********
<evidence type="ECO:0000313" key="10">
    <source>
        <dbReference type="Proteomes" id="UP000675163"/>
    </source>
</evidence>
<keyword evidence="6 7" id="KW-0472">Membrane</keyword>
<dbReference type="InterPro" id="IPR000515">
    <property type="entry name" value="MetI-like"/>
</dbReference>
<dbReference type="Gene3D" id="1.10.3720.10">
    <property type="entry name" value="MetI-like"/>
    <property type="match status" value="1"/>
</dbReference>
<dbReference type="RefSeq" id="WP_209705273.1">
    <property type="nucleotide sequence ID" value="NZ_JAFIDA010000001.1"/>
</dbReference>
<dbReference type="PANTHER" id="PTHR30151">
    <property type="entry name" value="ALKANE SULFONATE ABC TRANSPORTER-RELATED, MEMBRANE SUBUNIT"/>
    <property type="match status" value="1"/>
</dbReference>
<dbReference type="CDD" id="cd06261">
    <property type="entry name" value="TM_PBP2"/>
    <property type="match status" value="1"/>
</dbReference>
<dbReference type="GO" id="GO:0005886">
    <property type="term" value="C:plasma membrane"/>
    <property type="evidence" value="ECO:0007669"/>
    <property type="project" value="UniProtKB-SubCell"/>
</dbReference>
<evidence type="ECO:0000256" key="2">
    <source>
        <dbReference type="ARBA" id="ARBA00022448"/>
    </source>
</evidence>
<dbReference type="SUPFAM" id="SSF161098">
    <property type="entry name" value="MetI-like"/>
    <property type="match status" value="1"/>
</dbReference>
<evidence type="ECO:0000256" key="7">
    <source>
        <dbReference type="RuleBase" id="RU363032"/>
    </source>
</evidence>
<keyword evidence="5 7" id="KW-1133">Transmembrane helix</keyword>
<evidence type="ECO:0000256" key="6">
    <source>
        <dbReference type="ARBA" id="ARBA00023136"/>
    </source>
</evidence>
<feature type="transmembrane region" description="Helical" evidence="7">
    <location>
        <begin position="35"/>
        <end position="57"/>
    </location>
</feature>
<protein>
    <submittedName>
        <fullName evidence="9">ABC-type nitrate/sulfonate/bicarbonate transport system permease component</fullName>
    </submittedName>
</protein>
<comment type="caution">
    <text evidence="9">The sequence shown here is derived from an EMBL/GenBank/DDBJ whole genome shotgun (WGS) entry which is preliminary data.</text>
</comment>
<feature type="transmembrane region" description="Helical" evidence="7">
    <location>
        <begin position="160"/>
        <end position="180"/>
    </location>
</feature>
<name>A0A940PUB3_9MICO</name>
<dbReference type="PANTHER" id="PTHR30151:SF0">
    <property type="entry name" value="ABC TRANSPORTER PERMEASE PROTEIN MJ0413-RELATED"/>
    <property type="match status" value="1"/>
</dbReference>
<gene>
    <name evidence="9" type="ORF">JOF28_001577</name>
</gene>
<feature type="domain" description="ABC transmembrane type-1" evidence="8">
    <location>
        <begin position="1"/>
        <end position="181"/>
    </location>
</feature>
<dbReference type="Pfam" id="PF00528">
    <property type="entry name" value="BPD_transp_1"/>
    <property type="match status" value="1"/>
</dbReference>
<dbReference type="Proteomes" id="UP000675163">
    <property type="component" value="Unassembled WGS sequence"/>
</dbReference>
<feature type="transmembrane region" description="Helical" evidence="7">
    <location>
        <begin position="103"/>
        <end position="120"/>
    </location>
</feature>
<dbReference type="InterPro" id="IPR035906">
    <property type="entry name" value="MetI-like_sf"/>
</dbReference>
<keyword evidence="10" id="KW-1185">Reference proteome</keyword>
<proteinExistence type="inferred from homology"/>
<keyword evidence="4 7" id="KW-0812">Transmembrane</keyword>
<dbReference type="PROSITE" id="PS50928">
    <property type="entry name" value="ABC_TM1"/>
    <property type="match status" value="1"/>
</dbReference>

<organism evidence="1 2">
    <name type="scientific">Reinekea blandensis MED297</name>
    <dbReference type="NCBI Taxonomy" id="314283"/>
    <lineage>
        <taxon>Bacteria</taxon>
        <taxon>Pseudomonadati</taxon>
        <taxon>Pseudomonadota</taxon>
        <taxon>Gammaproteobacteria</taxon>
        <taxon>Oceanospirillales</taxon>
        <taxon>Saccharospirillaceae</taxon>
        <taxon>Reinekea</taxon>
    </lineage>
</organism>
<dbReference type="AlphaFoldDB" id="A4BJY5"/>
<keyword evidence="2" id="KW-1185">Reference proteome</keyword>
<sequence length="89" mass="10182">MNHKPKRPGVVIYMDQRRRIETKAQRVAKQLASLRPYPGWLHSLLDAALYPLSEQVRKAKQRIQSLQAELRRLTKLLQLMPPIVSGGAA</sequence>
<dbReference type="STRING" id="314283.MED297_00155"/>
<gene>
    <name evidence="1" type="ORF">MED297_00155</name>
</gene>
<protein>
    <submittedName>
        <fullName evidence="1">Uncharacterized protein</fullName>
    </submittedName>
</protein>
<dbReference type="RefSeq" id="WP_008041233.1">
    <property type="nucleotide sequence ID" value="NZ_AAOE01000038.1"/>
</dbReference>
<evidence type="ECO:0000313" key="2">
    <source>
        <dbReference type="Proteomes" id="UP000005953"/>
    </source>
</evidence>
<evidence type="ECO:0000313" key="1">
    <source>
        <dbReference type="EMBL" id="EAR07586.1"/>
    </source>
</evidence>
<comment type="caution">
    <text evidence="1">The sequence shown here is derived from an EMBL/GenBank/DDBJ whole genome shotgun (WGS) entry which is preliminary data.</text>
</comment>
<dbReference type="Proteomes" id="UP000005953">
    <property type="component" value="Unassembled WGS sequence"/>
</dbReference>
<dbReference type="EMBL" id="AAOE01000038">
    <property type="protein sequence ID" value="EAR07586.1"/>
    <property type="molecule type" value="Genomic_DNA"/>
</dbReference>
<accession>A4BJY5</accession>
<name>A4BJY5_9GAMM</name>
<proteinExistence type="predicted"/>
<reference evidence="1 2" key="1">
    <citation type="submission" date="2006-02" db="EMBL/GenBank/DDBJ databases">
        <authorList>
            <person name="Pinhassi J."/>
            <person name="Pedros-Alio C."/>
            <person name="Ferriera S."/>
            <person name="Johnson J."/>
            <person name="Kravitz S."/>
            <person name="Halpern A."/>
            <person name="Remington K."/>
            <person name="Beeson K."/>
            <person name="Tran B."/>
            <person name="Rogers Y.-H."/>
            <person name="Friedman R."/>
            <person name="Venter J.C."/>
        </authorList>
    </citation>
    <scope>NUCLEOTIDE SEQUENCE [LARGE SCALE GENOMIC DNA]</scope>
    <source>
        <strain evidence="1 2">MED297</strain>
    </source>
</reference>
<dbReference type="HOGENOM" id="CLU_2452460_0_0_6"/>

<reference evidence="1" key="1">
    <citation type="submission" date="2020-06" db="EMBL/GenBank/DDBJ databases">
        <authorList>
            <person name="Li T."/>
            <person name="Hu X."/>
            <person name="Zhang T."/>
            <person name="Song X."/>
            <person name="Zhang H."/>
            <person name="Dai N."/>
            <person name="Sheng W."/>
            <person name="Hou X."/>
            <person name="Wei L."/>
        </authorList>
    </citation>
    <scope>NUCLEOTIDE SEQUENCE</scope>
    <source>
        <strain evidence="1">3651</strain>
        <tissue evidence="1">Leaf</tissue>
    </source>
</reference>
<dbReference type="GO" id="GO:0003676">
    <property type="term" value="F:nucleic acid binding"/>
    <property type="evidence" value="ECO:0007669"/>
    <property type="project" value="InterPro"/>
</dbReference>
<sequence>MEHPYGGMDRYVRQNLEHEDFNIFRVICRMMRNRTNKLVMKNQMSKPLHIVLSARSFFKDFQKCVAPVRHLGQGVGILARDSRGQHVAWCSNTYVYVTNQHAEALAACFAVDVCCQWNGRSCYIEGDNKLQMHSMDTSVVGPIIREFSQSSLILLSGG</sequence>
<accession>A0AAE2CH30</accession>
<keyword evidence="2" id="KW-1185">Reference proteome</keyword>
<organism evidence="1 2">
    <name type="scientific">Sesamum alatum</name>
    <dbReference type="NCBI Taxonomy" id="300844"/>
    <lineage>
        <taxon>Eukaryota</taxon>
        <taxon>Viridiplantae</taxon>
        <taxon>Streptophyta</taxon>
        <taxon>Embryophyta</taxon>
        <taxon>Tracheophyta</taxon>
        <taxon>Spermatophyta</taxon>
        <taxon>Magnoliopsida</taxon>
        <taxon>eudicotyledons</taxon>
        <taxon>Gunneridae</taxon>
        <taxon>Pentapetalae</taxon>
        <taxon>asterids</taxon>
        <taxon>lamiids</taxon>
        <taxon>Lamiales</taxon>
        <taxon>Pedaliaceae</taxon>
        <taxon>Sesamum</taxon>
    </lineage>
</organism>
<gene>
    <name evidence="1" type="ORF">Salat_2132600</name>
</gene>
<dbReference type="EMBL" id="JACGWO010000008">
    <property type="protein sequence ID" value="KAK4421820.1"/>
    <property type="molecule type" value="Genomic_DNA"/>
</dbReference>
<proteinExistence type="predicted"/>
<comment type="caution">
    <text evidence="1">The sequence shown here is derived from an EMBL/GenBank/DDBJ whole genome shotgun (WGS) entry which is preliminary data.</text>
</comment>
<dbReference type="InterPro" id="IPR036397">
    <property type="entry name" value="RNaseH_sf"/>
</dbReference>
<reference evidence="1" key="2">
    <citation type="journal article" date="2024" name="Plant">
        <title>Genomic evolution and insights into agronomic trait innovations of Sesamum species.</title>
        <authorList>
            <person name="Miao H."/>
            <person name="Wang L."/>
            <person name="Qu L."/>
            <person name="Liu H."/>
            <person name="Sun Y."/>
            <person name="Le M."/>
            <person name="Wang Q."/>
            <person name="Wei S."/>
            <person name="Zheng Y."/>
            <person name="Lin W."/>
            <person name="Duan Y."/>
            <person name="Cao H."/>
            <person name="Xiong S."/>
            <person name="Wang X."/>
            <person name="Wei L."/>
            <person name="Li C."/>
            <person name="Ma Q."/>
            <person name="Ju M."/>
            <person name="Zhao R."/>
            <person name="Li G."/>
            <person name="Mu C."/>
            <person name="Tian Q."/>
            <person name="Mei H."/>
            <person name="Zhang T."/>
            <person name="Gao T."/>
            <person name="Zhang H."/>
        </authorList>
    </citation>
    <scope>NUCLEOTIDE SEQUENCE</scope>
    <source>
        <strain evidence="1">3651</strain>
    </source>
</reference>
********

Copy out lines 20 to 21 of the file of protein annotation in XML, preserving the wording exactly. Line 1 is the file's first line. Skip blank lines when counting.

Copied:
</dbReference>
<dbReference type="CDD" id="cd06261">